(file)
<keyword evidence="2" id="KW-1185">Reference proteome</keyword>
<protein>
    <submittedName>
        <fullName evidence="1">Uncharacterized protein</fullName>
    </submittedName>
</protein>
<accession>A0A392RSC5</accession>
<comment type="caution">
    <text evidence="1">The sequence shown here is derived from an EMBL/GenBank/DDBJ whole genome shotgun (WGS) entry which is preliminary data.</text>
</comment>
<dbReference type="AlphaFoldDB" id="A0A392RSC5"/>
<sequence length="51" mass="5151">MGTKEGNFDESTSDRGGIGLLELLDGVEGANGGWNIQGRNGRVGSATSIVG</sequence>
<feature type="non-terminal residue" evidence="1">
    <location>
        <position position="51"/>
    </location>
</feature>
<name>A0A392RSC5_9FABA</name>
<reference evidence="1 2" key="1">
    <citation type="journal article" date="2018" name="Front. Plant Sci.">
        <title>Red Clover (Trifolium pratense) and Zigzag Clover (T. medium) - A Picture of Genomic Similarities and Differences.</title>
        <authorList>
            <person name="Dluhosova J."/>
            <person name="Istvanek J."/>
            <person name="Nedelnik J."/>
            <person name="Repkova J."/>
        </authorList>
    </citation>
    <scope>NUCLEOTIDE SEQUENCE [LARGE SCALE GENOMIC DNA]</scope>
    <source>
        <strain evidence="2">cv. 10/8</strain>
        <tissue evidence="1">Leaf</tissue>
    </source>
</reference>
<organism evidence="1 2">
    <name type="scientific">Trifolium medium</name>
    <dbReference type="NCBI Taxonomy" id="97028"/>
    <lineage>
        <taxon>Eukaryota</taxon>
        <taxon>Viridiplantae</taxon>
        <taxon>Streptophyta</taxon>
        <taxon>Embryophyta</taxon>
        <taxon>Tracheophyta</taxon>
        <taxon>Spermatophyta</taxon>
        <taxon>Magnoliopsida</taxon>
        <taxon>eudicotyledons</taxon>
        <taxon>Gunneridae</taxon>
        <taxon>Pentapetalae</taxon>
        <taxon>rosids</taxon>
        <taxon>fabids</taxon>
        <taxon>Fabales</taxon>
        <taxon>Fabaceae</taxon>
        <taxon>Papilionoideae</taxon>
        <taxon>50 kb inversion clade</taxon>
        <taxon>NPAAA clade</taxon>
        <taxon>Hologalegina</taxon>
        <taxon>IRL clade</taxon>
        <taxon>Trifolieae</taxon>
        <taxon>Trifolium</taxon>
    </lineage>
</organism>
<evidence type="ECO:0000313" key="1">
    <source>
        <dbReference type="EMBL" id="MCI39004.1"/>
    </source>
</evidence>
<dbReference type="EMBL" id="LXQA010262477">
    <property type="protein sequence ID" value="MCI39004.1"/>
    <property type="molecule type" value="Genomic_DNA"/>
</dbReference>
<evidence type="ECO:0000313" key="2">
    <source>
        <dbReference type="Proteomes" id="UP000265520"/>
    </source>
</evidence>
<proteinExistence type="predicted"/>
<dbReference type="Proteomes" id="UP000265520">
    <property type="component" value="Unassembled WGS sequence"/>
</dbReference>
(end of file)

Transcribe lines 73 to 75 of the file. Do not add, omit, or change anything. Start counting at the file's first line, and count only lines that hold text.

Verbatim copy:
        <dbReference type="Proteomes" id="UP000265520"/>
    </source>
</evidence>